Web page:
Tuesday, May 9, 2023

PA Welsh Mountain Nature Preserve: Second Spring

The season of spring ephemerals is ending as the forest canopy overhead fills in. The forest floor, now dappled with filtered sunlight, is becoming shady and cooler. I'm scouting trails for a new phenology program and making note of the next phase of the spring guild of wildflowers, a second spring.

In this maturing oak forest, the quality of light is crucial for orchids which desire an ethereal, almost delicate blend of sun and shade. The whole forest floor is in motion with shadows of the early canopy dancing across banks of Mountain Laurel and Pink Azalea and for a time I am distracted by it and almost miss my first Whorled Pogonia of the afternoon. 

Whorled Pogonia, Isotria verticillata

It is sitting in the brightest shade nearest the trail and in full bloom with a small white lipped flower caged by three dark purple sepals. The flower seems to emit its own magical light, blinking on and off again as sunlight shifts across the forest duff. I know this plant will not be blooming when the summer hiking program begins - its bloom is as fleeting as the filtered light of the emerging canopy overhead. By late spring, then in deep shade, it cannot be found. 

Pink Lady Slipper, Cypripedium acaule

In a certain way, I love this stage of spring more than the early ephemeral season, as it requires the slow walk and steady search. Nothing is obvious. It requires something of you, some skin in the game, an investment in time and patience. The Pink Lady Slippers are everywhere but I need to adjust how I look into the woods to see them, despite  being one of the largest native orchids found in Pennsylvania. I see more when I hunker down and eye the forest from below crooked trunks of Mountain Laurel. 


Bracken Fern

I note both orchids in  my sketchbook, adding date, locations, and time of day, as these are important finds for tracking the changes in natural history of this successional oak forest. I'm thinking this trail may serve as an excellent phenology path and add those notes to my sketchbook, too. I'm excited to launch our new phenology program next year and make a few notes about that, adding another layer of distraction when all of a sudden an Ovenbird lands near by and startles me back into the moment. Wow! What a loud bird!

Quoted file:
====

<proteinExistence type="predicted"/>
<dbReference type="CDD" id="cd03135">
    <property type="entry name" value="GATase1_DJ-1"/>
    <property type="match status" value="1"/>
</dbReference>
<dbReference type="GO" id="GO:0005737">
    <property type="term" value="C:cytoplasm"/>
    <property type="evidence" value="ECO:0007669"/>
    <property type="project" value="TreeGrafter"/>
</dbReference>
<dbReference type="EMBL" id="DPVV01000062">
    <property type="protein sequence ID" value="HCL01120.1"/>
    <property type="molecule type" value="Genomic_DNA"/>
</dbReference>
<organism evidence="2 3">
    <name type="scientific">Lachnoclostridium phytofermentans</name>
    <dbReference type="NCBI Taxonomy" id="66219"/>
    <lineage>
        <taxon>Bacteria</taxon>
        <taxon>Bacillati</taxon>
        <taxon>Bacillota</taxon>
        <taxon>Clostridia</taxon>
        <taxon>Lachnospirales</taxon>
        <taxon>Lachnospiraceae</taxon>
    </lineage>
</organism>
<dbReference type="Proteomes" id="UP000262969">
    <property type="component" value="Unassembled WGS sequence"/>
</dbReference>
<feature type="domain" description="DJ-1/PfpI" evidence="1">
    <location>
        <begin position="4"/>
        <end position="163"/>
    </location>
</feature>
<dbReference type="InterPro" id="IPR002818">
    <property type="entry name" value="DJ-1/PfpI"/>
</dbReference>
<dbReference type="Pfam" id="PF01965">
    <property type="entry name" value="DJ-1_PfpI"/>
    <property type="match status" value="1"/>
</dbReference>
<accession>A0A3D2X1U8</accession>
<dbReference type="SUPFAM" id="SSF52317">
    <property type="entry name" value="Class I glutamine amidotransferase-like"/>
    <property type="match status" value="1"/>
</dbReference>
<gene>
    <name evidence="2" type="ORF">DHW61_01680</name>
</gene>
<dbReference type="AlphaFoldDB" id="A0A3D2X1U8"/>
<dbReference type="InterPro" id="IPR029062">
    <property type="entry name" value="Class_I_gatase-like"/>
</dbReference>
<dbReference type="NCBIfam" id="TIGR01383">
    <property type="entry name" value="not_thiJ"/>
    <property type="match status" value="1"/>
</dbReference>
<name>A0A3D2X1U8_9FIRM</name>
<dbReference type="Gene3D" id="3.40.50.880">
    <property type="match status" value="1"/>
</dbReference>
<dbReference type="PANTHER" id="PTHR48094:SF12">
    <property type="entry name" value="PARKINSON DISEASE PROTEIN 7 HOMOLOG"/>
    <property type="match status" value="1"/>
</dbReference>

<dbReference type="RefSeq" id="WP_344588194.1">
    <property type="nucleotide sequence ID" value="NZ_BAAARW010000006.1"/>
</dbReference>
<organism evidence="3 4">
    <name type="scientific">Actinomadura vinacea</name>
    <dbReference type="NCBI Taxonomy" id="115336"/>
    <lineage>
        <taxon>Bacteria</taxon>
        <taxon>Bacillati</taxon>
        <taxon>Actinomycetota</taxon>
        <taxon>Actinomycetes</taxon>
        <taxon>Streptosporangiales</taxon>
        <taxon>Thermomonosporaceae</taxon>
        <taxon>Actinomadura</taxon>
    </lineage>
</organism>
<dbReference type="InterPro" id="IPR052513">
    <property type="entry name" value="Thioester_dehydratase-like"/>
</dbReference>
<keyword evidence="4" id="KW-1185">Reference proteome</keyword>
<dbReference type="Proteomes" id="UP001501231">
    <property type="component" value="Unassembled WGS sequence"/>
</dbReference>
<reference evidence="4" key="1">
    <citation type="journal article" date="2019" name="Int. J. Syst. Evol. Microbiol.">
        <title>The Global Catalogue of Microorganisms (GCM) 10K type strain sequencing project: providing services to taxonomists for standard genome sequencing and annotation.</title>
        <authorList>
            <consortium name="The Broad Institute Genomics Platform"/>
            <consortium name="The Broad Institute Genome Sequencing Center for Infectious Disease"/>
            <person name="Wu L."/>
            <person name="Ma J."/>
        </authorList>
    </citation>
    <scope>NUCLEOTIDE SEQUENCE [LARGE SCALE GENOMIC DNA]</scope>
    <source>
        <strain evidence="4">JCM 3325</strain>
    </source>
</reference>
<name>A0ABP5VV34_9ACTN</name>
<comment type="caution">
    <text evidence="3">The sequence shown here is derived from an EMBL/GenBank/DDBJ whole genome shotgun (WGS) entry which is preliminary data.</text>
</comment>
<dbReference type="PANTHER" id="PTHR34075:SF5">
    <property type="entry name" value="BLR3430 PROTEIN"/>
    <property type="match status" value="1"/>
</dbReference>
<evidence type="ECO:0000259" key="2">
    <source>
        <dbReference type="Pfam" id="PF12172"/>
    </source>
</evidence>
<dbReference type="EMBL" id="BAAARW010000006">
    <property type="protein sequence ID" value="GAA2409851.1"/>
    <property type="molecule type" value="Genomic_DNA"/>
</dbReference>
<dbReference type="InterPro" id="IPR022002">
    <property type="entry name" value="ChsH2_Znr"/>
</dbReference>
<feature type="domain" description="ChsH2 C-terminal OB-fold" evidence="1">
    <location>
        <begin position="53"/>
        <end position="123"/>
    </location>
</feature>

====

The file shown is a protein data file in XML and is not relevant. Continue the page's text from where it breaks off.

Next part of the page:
Mountain Laurel

The Ovenbird continues to holler across the mountain - I'm sure they can hear him in Lancaster ten miles away. I wade through a bright thicket of Mountain Laurel, its old leaves spotted and brown with age, ready to drop as the new leaflets shoot up in bright green flames unfurling. Some might think the laurel is sick but it is a very healthy evergreen, preparing to shed the old foliage.

Indian cucumber root, Medeola virginiana

Canada Mayflower, Maianthemum canadense

Wild Pink Azalea, Rhododendron periclymenoides

Everywhere are the Wild Pink Azaleas, or Pinxster Flowers to some. Their delicate pink hues are lost in the sun dappled green and tans of the forest floor but once I see one, I see hundreds. The blossoms are showy and airy, delicate stamens shooting far beyond the flower. Like many of the spring guild of wildflowers, this show won't last long.  Despite its fragile appearance, this plant thrives on disturbance and is quick to occupy a sunny opening in the canopy when a tree falls. In fact, most of the groups I observed were crowded into pools of sunlight. 

That said, this wild azalea does not compete well with invasive non-natives that can quickly overtake their habitat. Privet and bush honeysuckle are serious threats as they leaf out earlier than most shrubs, shading and crowding out native shrubs that are waiting for the perfect sun-shade conditions later in spring. My childhood woodlands of Wild Azalea under towering Red Oaks completely disappeared in five years under invasive pressures of bush honeysuckle. Privet and bush honeysuckle are good examples of ecological stressors that impede or compromise native wildflower progression during bloom periods.  Unchecked, an entire ecosystem can be affected, weakened, and disappear. 

Common Brown Cup Fungus, Peziza phyllogena

Almost invisible to the hurried hiker are the rafts of fungal structures emerging along the path. Edible varieties like the Brown Cups and Oyster Mushrooms are popping up in mixed hardwood forests, and gatherers who know their timing will note that Brown Cups appear a week or so before their favorite Yellow and Black Morels. I talked with a fellow turkey hunter at a recent event to hear him describe a group of gatherers who walked right up to his sit-spot in the woods to ask him whether he'd seen of their favorite mushroom. He wasn't happy about that, but did tell them it's too early. "The Brown Cups are just appearing - come back AFTER turkey season!" 

The special light of second spring

Notes:   We're starting a phenology group at Lancaster Conservancy and if you are local to York or Lancaster County, PA, watch for the start of this great long-term community-based conservation science project in winter of 2023-24! 

Check it out:    Nature's Notebook/ USA National Phenology Network https://www.usanpn.org/natures_notebook